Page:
DNSSec Works for Consumers, Almost

Every since I found heard about Dan Kaminsky’s research on flaws in DNS in 2008 I have been looking forward to the industry’s response, DNSSEC (Domain Name System Security Extensions). Unfortunately DNSSEC required an end-to-end solution from the root DNS servers to ISP servers to routers to operating systems to browsers. Parts have been working for awhile like my ISP’s DNS server. Finally this weekend with some beta software from my home router my dream of seeing DNSSEC for consumers has been completed.

My Verizon’s DNS server supports DNSSEC (note that as of today not all of Verizon’s servers are supporting DNSSEC). My Asatro router has implemented DNSSEC. Firefox and Windows 8 support it. With the help of the Firefox DNSSEC validator plug in you can see in the screenshot below the validation that Symantec’s website is the real site and could not have been spoofed by a DNS exploit. Yeah!

Now its time for Cisco/Linksys, Netgear, D-Link, etc. to support DNSSEC.

DNSSec in Action

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Tips to Keep You Safe Online

Some tips to keep you and your family safer online.

a)      Use Lastpass.com to keep track of your passwords. With Lastpass I remember only one long, random, secure password and Lastpass remembers over 200 of my passwords which all look like random variations of “C5r$u9cLy#bG”. I also use YubiKey with Lastpass to provide secondary authentication. Yubikey is a small plastic USB device that sends a pseudo-random number to a server to authenticate me. Google Authenticator is an alternative secondary authentication.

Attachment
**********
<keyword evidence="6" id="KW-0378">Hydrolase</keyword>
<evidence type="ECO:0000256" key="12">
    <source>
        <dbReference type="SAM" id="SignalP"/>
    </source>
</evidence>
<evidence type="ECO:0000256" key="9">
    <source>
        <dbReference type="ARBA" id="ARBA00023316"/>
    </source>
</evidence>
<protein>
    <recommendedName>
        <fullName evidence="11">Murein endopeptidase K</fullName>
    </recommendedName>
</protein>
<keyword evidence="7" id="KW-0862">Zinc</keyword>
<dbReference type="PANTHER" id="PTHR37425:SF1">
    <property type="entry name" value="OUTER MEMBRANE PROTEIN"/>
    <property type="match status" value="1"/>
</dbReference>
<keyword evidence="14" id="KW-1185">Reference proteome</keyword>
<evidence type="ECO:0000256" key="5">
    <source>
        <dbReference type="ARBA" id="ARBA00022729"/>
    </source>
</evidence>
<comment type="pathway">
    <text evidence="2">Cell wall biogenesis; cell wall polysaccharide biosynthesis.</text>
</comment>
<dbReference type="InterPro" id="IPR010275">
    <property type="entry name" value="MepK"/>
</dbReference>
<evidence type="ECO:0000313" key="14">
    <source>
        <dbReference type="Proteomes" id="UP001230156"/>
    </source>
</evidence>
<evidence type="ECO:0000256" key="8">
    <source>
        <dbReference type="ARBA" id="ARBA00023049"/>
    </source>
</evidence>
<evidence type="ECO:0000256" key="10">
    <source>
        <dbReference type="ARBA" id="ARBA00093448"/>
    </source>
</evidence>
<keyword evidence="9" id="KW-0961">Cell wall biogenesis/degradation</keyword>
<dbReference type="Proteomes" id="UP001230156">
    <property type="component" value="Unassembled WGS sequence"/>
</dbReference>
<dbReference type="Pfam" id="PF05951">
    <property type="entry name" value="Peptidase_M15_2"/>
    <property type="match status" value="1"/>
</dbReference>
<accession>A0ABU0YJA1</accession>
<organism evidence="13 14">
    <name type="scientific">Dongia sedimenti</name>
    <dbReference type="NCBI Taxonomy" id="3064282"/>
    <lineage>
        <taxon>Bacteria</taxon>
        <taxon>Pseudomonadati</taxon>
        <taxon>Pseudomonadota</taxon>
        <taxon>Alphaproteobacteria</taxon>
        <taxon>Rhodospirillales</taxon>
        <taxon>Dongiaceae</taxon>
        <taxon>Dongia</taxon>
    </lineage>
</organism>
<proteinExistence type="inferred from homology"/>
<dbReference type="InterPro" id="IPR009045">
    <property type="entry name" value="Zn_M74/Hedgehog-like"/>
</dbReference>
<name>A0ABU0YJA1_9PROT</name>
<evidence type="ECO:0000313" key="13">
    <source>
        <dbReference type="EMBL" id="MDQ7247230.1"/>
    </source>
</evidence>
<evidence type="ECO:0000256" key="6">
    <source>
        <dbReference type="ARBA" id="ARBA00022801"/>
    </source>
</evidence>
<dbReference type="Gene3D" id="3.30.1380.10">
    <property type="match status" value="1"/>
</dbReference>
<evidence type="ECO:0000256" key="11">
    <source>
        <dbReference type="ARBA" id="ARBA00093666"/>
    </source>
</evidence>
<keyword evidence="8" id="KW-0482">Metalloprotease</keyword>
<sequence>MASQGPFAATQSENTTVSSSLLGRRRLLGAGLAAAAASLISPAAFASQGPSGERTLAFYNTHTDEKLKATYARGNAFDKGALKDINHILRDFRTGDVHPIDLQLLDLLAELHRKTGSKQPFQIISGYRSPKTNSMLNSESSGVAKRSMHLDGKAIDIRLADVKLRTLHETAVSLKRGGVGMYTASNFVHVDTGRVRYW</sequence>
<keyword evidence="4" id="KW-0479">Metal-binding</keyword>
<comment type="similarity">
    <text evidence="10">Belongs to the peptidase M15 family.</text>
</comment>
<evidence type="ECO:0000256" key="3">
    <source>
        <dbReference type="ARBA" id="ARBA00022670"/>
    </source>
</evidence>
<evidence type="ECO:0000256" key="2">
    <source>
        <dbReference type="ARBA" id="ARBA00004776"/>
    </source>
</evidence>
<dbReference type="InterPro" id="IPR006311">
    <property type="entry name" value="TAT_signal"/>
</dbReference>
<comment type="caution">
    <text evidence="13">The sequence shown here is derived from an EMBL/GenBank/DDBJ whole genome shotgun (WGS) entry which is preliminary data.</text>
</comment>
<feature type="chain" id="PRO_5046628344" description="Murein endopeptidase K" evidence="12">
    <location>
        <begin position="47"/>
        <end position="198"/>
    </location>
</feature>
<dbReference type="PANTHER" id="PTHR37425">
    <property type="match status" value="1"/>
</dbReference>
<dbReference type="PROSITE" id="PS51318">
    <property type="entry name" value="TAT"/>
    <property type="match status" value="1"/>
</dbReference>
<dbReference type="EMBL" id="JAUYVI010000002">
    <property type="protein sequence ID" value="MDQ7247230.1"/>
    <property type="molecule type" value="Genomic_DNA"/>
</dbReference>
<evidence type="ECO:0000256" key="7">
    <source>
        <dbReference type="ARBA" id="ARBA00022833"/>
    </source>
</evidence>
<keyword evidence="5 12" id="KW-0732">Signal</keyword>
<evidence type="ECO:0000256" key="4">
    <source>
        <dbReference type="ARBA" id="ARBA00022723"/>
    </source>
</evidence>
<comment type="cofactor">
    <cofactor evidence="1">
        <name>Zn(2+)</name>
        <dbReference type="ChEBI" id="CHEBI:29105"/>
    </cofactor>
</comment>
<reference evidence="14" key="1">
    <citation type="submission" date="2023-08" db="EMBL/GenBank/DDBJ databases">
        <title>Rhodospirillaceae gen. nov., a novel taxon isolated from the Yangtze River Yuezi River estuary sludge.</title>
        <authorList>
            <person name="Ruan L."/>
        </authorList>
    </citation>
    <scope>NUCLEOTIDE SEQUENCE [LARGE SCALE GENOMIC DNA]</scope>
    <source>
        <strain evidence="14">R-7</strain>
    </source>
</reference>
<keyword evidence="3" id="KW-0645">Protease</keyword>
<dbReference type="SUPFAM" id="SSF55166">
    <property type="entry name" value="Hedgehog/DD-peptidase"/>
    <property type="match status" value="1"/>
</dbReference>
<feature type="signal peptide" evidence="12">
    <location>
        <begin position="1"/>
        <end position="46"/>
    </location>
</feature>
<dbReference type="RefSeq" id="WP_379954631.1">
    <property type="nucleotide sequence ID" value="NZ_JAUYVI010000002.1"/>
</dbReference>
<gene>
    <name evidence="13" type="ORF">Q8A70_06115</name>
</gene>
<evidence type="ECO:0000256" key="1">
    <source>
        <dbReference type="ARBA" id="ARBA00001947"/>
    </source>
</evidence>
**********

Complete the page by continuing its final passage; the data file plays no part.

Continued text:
b)      Change your password reset questions so that your answers are no longer “Snoopy”, “ice cream,” or “Justin Bieber.” Too easy to guess the name of your first pet or your favorite food. Too easy to find out from your Facebook profile your favorite singer. Use answers like “game73elmo29.” Write them down in a secure place or you can use Lastpass to keep track of tem.

c)       Do not use the same password at multiple sites.

d)      Change the default password on your router. Some of the sophisticated hacks attack widely-available Belkin, D-Link, Linksys, etc., routers. If you are adventurous build your own router like Astaro or PFSense using an old PC.

e)      Check your router’s security using the ShieldsUP! tool at grc.com.

f)       Make sure your wireless router uses WPA2. WEP is too easy to crack.

g)      Check to see that hardware DEP is turned on if you are using a Windows PC.

h)      Use NoScript to prevent malicious scripts from running if you are using Firefox. I think Firefox is the most secure browser but you could also make an argument for Chrome or IE9.

i)        Use SandboxIE to virtualize any browser.

j)        Backup your essential files. Bad things can and will happen. I use the 3-2-1 rule. Three copies, two different media (I use hard drives and cloud drives), and one copy off-site (I use two off-site vendors, Amazon and Rackspace)

k)      Scan your PC occasionally using a LiveCD like Microsoft System Sweeper. The LiveCD does not boot into Windows so difficult to detect malware like rootkits can be detected.